SOLIDWORKS recently announced that it will no longer support SQL Server 2014 with version 2021 service pack 5. What does this news mean to SOLIDWORKS PDM or SOLIDWORKS Electrical customers? It means you’ll need to upgrade to SQL 2016 or greater no later than October 2021. In this blog, I’ll answer some frequently asked questions regarding this announcement.
If you’ve been using SOLIDWORKS for a while, then you know that this is not the first time an older version of Microsoft SQL Server is no longer supported. For example, SQL Server 2012 support ended with SOLIDWORKS 2019 SP5 and SQL Server 2008 R2, SP1 support ended with SOLIDWORKS 2017 SP5. The same is also true for older versions of Microsoft Office and Microsoft Windows.
Here are the answers to a few questions you may have:
What type of SQL Service License(s) will I need?
The type of SQL Service License you will need depends on the SOLIDWORKS product license type(s) you currently have: PDM Processor Site License (PSL) or individual Client Access Licenses (CAL). Each PSL equals four SQL core licenses. Each PDM Editor, PDM Contributor, PDM Viewer, SWE Professional, SWE 3D, SWE Schematic, or SWE Schematic Professional license one SQL CAL license.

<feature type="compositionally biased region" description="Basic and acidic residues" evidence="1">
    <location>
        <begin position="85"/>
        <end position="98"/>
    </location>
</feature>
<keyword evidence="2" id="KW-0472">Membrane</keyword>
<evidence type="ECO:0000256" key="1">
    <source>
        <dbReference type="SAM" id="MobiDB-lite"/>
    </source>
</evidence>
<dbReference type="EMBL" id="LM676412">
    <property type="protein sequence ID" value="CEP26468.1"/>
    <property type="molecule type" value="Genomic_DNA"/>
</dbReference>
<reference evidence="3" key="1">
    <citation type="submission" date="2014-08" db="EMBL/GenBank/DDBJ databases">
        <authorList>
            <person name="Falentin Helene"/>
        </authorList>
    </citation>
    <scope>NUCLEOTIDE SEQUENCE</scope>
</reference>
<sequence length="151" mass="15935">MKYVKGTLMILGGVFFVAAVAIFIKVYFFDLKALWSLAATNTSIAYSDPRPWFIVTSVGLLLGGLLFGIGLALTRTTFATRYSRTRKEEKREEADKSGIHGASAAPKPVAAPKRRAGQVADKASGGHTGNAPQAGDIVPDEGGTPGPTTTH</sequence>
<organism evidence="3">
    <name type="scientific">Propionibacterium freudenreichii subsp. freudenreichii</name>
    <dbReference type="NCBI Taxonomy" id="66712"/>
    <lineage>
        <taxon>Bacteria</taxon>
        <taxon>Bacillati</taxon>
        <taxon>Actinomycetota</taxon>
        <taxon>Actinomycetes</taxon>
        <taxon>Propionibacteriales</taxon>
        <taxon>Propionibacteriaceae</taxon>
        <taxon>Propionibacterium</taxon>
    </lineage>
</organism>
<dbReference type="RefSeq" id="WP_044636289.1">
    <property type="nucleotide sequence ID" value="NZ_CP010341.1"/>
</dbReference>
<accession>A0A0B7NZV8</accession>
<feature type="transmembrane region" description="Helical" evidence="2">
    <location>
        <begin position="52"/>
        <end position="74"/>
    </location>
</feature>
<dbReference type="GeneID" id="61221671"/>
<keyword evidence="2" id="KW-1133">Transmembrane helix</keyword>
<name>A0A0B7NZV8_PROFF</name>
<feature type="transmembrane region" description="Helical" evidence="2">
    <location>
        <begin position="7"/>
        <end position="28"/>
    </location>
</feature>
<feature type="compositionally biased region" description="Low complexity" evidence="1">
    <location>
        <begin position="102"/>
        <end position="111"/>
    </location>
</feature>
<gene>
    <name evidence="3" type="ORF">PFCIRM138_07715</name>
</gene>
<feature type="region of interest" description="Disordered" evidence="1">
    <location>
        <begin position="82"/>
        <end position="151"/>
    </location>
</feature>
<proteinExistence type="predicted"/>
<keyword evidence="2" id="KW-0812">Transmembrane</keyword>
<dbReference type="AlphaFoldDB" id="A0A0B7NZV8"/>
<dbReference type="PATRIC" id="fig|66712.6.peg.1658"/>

If you have two PSL PDM licenses, you will be eight SQL Core licenses. If you have three PDM Editor, two PDM Contributor, five PDM Viewer, three SWE Professional, and two SWE Schematic licenses, then you will need fifteen SQL CAL licenses.
How do I find my current version of SQL?
Microsoft has a script (Determining the version and edition of SQL Server and its components) that can be used to determine the version and service pack of SQL you are using. The script will work for SQL Express, SQL Standard, and SQL Enterprise.
Can I upgrade for free?
No, there will be a cost. Subscription support covers SOLIDWORKS product upgrades and technical support. It does not include SQL Server upgrades. You will need to contact your Microsoft reseller for pricing.
When should I upgrade?
Before any upgrade, we recommend a full backup of your SQL Server environment.
Verify your current SOLIDWORKS Products (SOLIDWORKS and SW PDM System Requirements) are compatible with the SQL Server version you plan to upgrade to.
Then schedule the SQL Server upgrade outside of normal business hours.
As SOLIDWORKS continues to improve older versions of Microsoft Office, SQL Server, and Windows will no longer be supported. Review SOLIDWORKS and SW PDM System Requirements on a regular basis and plan your IT budget accordingly.
Have more questions regarding this announcement? Contact us.
About the Author
Tom Starks began using SOLIDWORKS in 2008 and PDM in 2010. He joined Fisher Unitech in March 2014. Since then, his role has evolved from Advisory Support Engineer to Senior PDM Support Engineer, and now he is a Senior Application Engineer Instructor. Tom was awarded Elite Application Engineer in 2018 and is a regular online class instructor for SOLIDWORKS and PDM training assisting with Data Management implementations.